They are the courtesans. They have had their presence in every civilization. They have had their presence in India. In history and literature pertaining to the northern and eastern Indian parts, they were known as the brides of the cities (नगर वधुएँ). With emergence of the princely states in the last chaotic days of the Mughal Empire, also called as golden period of the courtesans, they came to be known as Tawaifs (तवायफें), much in the line of their South Asian identity.

They had a history to tell. They have had a history to tell. It is the paradox in their lives, in every generation of their presence, which haunts. And this paradox became their nemesis once the British rule was officially and firmly established across the India after the 1857 Mutiny that declared their work illegal. The notion that it sent to posterity was that every courtesan was indulged in prostitution and it was doing great harm to the Indian culture and needed tough legal recourse to handle. The underlying reason for the British to do so was their belief that these ‘kothas’ played a part in the 1857 uprising by giving leaders of the mutiny places to meet and strategise as some historians put it.

That was the beginning of the end of the courtesans’ ‘कोठा’ tradition, signified by a place where the courtesans used to live and perform for their clientele. It could never be equated with the ‘red light area’ culture that prevailed later on where sex trade became the primary activity managed and ruled by criminals and pimps. That was the beginning of the end of their nemesis.

What the British began over a century ago has done this symbolic upheaval – the brides of the cities or the courtesans of the tawaifs of the yore are confused being from a tradition that gave rise to sex trade today. The aesthetics of the courtesan culture is wrongly seen in the context of dead walls of the red light areas now.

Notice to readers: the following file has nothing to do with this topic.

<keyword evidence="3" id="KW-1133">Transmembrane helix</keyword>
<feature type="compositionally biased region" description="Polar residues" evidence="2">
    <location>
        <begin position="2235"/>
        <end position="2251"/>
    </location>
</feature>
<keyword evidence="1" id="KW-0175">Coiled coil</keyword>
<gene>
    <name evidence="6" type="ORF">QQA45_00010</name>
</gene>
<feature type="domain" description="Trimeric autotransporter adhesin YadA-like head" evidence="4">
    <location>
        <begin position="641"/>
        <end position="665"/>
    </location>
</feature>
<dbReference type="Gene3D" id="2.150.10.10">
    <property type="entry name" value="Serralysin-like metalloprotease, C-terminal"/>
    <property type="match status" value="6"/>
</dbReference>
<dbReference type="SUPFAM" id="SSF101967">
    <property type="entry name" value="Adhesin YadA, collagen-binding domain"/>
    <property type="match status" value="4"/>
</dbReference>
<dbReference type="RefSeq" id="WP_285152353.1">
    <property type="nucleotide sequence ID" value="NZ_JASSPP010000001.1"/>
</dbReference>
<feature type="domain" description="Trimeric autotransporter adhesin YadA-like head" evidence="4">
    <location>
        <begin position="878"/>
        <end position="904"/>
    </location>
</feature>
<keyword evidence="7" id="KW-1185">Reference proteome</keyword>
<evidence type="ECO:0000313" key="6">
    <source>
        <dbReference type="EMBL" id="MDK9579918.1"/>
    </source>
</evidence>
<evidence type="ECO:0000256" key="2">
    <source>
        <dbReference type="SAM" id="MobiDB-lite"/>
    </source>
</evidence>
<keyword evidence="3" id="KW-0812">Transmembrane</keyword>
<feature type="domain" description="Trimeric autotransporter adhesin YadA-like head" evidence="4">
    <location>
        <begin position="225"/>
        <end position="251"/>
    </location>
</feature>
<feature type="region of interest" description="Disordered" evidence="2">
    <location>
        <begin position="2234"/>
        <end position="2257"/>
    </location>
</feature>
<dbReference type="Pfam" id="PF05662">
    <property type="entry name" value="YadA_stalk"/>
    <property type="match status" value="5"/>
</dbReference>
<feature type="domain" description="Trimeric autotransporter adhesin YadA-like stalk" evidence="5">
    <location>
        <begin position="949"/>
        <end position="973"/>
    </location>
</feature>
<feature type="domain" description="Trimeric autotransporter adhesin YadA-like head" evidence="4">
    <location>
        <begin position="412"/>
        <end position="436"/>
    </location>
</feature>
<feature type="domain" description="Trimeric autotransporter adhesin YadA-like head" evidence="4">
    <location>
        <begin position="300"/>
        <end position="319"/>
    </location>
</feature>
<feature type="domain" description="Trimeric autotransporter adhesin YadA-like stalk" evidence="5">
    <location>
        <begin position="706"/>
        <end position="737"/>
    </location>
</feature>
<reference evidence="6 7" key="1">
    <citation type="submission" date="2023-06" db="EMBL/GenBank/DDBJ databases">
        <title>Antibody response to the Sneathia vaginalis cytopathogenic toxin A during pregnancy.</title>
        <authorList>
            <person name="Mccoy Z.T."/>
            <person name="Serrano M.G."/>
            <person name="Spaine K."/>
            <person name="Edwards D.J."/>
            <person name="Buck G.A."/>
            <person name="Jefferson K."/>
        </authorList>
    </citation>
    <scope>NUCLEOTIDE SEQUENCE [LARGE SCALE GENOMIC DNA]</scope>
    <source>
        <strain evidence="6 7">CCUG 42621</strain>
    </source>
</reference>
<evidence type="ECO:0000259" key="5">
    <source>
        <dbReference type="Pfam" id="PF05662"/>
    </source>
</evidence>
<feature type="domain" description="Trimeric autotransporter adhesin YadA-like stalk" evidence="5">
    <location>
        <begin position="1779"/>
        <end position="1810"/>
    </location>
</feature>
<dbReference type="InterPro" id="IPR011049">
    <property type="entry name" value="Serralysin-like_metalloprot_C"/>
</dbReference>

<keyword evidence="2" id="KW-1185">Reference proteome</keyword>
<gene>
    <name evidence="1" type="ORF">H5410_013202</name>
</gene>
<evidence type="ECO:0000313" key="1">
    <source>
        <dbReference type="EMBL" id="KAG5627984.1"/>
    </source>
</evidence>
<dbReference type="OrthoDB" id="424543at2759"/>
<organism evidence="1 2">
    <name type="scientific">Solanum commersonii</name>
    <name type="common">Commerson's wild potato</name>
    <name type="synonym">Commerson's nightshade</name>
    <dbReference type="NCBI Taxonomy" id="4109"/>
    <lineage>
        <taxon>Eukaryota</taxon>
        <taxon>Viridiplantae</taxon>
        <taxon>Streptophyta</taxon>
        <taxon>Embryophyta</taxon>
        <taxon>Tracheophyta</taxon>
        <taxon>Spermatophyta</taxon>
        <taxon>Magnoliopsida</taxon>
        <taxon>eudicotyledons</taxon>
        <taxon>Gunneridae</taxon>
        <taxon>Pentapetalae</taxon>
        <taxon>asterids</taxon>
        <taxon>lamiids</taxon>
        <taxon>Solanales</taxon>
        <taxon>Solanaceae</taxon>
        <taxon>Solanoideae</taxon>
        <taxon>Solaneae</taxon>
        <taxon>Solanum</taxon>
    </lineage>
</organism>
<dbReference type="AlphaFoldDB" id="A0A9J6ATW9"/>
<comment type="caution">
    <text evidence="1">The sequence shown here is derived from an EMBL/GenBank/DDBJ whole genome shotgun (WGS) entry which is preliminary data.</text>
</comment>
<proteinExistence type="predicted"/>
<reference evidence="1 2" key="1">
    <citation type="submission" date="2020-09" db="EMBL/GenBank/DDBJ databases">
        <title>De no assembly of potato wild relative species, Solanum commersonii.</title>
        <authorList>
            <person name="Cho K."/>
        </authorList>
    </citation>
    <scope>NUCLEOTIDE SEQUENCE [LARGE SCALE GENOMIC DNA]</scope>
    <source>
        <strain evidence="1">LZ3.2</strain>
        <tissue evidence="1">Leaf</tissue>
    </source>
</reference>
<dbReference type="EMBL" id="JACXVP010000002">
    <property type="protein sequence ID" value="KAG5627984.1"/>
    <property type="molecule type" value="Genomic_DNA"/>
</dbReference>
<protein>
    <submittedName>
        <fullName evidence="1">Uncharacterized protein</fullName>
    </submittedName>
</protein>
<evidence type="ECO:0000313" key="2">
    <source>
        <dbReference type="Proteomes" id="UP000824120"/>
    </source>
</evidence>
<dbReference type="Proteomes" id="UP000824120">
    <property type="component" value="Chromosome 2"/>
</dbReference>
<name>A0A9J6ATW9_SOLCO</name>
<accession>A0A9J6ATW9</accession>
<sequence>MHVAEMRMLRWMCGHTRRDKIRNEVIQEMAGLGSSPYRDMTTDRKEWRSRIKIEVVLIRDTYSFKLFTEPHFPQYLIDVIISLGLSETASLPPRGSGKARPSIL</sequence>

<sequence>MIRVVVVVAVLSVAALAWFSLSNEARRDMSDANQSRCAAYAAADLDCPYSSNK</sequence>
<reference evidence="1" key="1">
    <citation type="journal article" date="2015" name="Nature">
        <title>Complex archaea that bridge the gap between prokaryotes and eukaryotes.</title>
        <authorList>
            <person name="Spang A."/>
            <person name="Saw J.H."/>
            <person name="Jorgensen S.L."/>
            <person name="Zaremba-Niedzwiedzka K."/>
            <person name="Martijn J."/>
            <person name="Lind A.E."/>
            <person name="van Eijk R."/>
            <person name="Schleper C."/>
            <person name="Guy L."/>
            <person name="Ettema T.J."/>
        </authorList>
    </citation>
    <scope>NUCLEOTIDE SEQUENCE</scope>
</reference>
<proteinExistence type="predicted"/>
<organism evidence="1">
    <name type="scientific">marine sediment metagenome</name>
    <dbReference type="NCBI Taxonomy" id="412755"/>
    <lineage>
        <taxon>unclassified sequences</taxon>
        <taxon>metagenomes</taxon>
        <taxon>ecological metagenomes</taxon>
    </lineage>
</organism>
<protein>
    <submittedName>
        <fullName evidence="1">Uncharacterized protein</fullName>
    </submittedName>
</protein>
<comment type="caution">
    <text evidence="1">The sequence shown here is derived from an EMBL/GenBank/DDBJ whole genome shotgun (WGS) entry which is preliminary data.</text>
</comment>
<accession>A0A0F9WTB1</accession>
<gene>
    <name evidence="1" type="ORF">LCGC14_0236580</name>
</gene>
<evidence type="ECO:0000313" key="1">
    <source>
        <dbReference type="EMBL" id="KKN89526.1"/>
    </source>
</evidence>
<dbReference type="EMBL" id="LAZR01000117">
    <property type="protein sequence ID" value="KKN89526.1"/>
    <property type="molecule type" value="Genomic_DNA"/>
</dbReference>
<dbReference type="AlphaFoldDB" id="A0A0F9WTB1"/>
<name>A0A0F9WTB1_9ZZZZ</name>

The high lives of historical figures in the courtesan-tradition were well respected and acceptable in the society. They were seen as the doyens of culture and heritage. They often doubled as the etiquette trainers of their influential clientele. Some even married to the princes and the kings (the patrons) they were in love with.

In-turn, the ivy-league courtesans acted as the patrons for their junior partners. It was a kind of umbrella that gave legitimacy to everyone in the tradition of courtesans, from the highly skilled singers and dancers who were selective in choices and maintained a single contact and who cost a fortune to the courtesans at the bottom of the occupation who were not so skilled, not acceptable socially and who indulged in sex trade to meet their ends.

So, the paradox of acceptability and deniability was well entrenched there.


It was just a matter of balance. And it was just about the time when the tilt started taking a negative turn – the beginning of the end.

With deteriorating number of patrons, as the Mughal Empire collapsed and the most of the princely states became dependent on the British aid with limited resources at their disposal, the big names of the courtesan tradition had to look for other options of survival. As they were highly skilled performers, they could find alternatives. Names like Rasoolan Bai or Jaddan Bai and many others became famed classical singers. They became contemporary celebrities and dominated the initial days of the All India Radio and gramophone in India.

But what about the majority lot who was not so skilled or who survived more on the urge of the opposite sex attraction than singing and dancing alone? They were not acceptable for socialization even before the beginning of this end. The beginning of this end led to their gradual exclusion from the society.

They were forced to accept that they indulged in something they needed to repent for. Alternatively, the miserable conditions of their survival pushed them to think it was due to the sins of their lives that had its genesis in their profession.

But not all of them slipped to the dark world of the prostitution. Many left singing and dancing, moved to places, killed their identities, tried to conceal their past and tried to become part of the society in general.

But what they really think of it? Do they reflect over it as a cultural tradition that was unnecessarily targeted?

©/IPR: Santosh Chaubey – https://santoshchaubey.wordpress.com/